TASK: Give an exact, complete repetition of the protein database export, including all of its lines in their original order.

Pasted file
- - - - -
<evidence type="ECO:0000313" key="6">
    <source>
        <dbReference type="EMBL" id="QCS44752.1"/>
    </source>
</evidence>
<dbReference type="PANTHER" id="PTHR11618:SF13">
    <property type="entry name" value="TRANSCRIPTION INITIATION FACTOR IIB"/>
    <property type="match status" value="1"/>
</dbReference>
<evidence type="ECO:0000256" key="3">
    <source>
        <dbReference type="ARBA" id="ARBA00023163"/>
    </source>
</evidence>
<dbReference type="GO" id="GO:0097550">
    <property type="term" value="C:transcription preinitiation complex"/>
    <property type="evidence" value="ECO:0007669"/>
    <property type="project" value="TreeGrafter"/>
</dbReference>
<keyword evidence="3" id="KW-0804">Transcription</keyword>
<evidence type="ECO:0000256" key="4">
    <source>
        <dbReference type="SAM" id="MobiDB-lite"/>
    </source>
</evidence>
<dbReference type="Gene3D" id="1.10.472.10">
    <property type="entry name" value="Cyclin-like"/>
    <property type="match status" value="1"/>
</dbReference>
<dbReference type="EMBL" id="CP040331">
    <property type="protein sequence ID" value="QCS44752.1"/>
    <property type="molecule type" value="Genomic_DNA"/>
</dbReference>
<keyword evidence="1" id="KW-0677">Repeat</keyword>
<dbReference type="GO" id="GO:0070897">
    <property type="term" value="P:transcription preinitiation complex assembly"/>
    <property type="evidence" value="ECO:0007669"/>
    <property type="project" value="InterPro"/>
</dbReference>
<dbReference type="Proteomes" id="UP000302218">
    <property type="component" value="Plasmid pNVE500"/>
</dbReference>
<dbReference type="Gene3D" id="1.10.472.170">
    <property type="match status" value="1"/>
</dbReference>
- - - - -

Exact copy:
<evidence type="ECO:0000313" key="6">
    <source>
        <dbReference type="EMBL" id="QCS44752.1"/>
    </source>
</evidence>
<dbReference type="PANTHER" id="PTHR11618:SF13">
    <property type="entry name" value="TRANSCRIPTION INITIATION FACTOR IIB"/>
    <property type="match status" value="1"/>
</dbReference>
<evidence type="ECO:0000256" key="3">
    <source>
        <dbReference type="ARBA" id="ARBA00023163"/>
    </source>
</evidence>
<dbReference type="GO" id="GO:0097550">
    <property type="term" value="C:transcription preinitiation complex"/>
    <property type="evidence" value="ECO:0007669"/>
    <property type="project" value="TreeGrafter"/>
</dbReference>
<keyword evidence="3" id="KW-0804">Transcription</keyword>
<evidence type="ECO:0000256" key="4">
    <source>
        <dbReference type="SAM" id="MobiDB-lite"/>
    </source>
</evidence>
<dbReference type="Gene3D" id="1.10.472.10">
    <property type="entry name" value="Cyclin-like"/>
    <property type="match status" value="1"/>
</dbReference>
<dbReference type="EMBL" id="CP040331">
    <property type="protein sequence ID" value="QCS44752.1"/>
    <property type="molecule type" value="Genomic_DNA"/>
</dbReference>
<keyword evidence="1" id="KW-0677">Repeat</keyword>
<dbReference type="GO" id="GO:0070897">
    <property type="term" value="P:transcription preinitiation complex assembly"/>
    <property type="evidence" value="ECO:0007669"/>
    <property type="project" value="InterPro"/>
</dbReference>
<dbReference type="Proteomes" id="UP000302218">
    <property type="component" value="Plasmid pNVE500"/>
</dbReference>
<dbReference type="Gene3D" id="1.10.472.170">
    <property type="match status" value="1"/>
</dbReference>